Generally, cement plants prefer South African coal because the quality is always guaranteed for certain parameters they are looking at. The heat value of Indonesian coal is high, which comes in handy in the textile sector. Afghan coal has a high GCV value but its other parameters are not in compliance with the local industry requirements; so its quality is upgraded or downgraded by blending to make it fit the parameters. We provide them the solutions because they are focusing on energy for their core business and it is our core business to upgrade or downgrade the coal by either blending or substituting with other coal. We try to get what works for the client. We try to give our clients off-the-shelf products, and not what we have.

BRR: Why do cement plants prefer South African coal? Can you provide them with the same quality coal?

FAS: South African coal has different grades. The one that comes into Pakistan and is liked by the cement plants is Rb1 grade. The only reason is that the shipload comes around 55K-60K tons with guaranteed quality and everything’s the same every time. So, all they have to do is pick it up from the port, take it to their factories, and burn it off.

When I mentioned that we are trying to bring in a platform, the idea is to provide a solution such as building up the heaps here, and we can certify those heaps by bringing in a third party to test it out according to the specs.

BRR: Providing such solutions, what kind of expertise is required and why is no one else doing that in the market?

FAS: To start with, the market was very unstructured and the players’ core business was not dealing with coal. But now the structured market is coming in; Lucky Commodities - one of the bigger names in the market - is not coming in for themselves but is also commercially trading. However, for players like us, targeting the smaller segments and units that need the coal but have liquidity issues help us create the delta for us by substituting the need and providing commodity credit that is not catered to by bigger players. Players like us that trade commercially have the opportunity to structure and take advantage of the transparent pricing mechanism.

BRR: What’s the scope for our indigenous coal?

FAS: Pakistani coal has a lot of opportunities, but the problem with our local coal is that certain parameters are totally out of bound. The opportunity is if we can somehow start blending in local coal within certain limits with either the international coal such as the South African or Indonesian coal or the Afghan coal. Pakistani coal does give a particular heat value, matches the pricing mechanism, and fulfils the parameters if blended properly.

BRR: Apart from oil, what other areas are you getting into in energy commodity trading?

FAS: We specialize in coal. We have a specialization in petrochemicals as well. We are currently importing products from major international suppliers. We are trying to be a supply chain partner for the industry not only in terms of energy but also in terms of raw material when it comes to petrochemicals.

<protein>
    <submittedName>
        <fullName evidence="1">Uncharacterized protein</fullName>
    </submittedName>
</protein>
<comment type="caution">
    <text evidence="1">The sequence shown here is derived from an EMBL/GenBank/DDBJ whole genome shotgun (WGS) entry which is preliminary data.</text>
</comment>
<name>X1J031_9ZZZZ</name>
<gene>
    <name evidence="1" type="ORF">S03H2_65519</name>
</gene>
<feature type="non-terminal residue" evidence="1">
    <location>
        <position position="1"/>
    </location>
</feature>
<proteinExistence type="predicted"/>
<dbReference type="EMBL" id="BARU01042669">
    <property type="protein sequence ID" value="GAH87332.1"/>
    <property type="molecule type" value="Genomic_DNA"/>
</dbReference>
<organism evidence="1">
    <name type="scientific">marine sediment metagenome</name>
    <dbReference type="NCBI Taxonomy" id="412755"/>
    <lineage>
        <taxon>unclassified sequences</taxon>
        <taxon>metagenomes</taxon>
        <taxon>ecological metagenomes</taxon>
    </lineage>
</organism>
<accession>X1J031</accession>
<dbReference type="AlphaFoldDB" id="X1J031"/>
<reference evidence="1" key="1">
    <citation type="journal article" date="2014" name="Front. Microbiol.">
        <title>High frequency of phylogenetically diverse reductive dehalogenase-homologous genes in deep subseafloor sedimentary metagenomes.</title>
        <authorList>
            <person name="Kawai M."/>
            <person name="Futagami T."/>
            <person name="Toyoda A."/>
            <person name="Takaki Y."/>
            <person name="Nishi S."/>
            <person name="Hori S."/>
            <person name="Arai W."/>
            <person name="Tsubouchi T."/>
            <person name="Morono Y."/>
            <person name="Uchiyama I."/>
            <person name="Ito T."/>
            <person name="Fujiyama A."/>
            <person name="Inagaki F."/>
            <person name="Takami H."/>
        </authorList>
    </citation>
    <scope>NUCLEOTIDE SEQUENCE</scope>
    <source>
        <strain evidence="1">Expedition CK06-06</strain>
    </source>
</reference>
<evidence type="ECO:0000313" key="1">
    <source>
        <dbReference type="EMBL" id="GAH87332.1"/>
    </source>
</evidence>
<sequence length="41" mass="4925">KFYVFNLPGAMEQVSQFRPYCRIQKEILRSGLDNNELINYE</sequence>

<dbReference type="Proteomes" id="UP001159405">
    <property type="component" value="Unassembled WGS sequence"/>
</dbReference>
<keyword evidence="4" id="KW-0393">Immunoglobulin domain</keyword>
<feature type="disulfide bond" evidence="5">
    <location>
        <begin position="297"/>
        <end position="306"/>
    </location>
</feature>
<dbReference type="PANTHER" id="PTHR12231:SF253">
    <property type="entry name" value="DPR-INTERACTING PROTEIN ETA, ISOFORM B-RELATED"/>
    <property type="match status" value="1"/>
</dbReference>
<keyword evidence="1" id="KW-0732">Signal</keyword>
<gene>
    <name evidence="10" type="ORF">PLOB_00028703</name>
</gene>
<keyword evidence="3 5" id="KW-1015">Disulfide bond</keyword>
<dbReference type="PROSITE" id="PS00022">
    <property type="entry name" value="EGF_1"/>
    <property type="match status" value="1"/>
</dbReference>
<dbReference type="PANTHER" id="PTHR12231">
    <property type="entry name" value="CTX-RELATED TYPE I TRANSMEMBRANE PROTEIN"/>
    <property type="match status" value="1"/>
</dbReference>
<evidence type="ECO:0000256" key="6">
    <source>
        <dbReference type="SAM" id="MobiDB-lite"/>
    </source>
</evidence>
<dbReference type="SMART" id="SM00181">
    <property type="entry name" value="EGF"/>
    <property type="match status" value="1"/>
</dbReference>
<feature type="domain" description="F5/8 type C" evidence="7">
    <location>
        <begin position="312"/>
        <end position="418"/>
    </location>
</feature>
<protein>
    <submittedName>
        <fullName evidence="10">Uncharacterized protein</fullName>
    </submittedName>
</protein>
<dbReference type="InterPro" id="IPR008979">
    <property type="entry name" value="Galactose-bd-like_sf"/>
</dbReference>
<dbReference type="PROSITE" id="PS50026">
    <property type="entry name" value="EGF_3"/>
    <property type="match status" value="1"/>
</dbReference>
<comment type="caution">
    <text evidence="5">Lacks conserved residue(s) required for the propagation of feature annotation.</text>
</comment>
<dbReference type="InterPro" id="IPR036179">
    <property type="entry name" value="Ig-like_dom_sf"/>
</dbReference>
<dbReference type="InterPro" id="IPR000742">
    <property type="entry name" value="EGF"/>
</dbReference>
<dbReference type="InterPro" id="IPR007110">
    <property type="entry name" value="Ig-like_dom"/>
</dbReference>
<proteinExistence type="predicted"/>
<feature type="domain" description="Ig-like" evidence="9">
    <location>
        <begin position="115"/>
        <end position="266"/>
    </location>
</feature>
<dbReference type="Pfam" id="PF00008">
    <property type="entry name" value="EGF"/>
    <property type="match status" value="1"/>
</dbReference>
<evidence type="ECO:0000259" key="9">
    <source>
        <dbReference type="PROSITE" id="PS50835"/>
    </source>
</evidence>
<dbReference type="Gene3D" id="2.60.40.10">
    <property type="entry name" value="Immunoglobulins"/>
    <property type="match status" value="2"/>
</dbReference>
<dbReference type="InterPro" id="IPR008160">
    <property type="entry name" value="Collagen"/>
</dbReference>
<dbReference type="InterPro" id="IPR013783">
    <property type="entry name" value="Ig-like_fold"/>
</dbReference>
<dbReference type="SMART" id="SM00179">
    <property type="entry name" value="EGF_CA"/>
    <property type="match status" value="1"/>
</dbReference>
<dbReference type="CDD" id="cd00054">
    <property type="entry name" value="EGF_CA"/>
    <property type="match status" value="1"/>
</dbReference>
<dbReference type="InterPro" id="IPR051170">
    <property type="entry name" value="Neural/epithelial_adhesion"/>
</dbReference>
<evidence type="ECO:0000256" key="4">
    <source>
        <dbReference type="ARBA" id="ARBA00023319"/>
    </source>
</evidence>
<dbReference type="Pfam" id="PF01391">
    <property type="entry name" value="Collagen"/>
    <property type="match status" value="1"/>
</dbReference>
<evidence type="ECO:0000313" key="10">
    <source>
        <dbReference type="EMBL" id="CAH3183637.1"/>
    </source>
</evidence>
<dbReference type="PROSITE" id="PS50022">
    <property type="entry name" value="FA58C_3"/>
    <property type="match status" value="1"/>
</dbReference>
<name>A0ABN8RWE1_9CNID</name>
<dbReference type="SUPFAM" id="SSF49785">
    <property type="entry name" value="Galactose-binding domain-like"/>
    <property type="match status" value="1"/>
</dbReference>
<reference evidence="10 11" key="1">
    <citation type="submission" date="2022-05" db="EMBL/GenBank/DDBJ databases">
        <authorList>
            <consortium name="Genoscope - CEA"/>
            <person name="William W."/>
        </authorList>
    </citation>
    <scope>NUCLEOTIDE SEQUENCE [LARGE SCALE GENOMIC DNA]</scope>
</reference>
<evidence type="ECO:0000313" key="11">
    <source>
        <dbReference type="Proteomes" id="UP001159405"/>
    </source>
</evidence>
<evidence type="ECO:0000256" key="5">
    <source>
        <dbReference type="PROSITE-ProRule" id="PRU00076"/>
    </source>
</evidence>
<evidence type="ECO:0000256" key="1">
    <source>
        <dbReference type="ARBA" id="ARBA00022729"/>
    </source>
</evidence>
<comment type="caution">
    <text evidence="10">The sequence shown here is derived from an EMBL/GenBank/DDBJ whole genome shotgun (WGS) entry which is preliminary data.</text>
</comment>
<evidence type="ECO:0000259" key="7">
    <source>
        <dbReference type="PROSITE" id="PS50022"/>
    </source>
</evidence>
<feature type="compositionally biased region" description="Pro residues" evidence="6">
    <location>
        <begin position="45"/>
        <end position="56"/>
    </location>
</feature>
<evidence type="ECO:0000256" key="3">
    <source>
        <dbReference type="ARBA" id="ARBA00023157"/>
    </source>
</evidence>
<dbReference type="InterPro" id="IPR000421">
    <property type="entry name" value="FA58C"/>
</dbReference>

BRR: With your experience in investment banking, do you have any plans to get into any sort of partnership with banks, fintech for smart credit solutions rather than the conventional credit cycle?

FAS: We are definitely looking into putting up thoughtful products out there for the investors. The platform has to have a lot of financial backing to sustain, which is why we would like to come up with good and innovative financial products to sustain our business. For example, we would like to get listed on the stock exchange; there is no energy trading company in the secondary market.

BRR: Could you share some growth figures with us? Where do you see your size in 5 years?

FAS: From zero revenues when we started out, we closed our last year at about Rs2 billion. We are hopeful that we will close this year with a 50 percent growth in revenues and continue to 50 percent year-on-year growth. Typical gross margins for such a business are somewhere between 30-40 percent. In 5 years’ time, we foresee our revenues touching Rs10 billion.

BRR: When do you plan to get listed? And what other things are you going to add before getting into the secondary market?

FAS: We are planning to get listed in a year’s time because we would like to share our financial cost with the investors. We see a glut coming in for furnace oil (fuel oil) in the local market. So we are definitely tapping into the global bunkering business especially in the region. This will be our next way to move forward.

BRR: The market for FO globally has fallen massively. The prices local refiners get are much better than the exports. How are you going to make this bunkering business viable especially with IMO 2020 requirements?

FAS: As a trader, I would say that we have virgin fuel oil, which China is very hungry for. Till someone comes up with a desulphurization unit, we foresee that we will keep trading in fuel oil. We know that the world is not ready for IMO 2020 at the moment, and still, a lot of vessels are sailing especially in this region, the Middle East region, the East Asian and the African markets that are not very IMO2020 compliant.

BRR: Why aren’t the refineries capturing this opportunity of trading fuel oil then? Why are they risking their business and waiting for traders like yourself to capitalize?

FAS: There are a couple of things that come into play. For one, energy trading is not their core business. Secondly, the bunkering business requires a lot of cash flow.

The global market today has no refinery in the bunkering business; there are always traders involved because they can fetch commercial solutions that can bridge the need of the refinery and the need of the investor.

The bunkering business and fuel financing are actually covered by a lot of global financial institutions. They already have financial products designed specifically to cater for the international marine market.

BRR: So, when do you plan to commence the bunker in business?

FAS: We have started the business planning, and hopefully, we will start off within the next six months.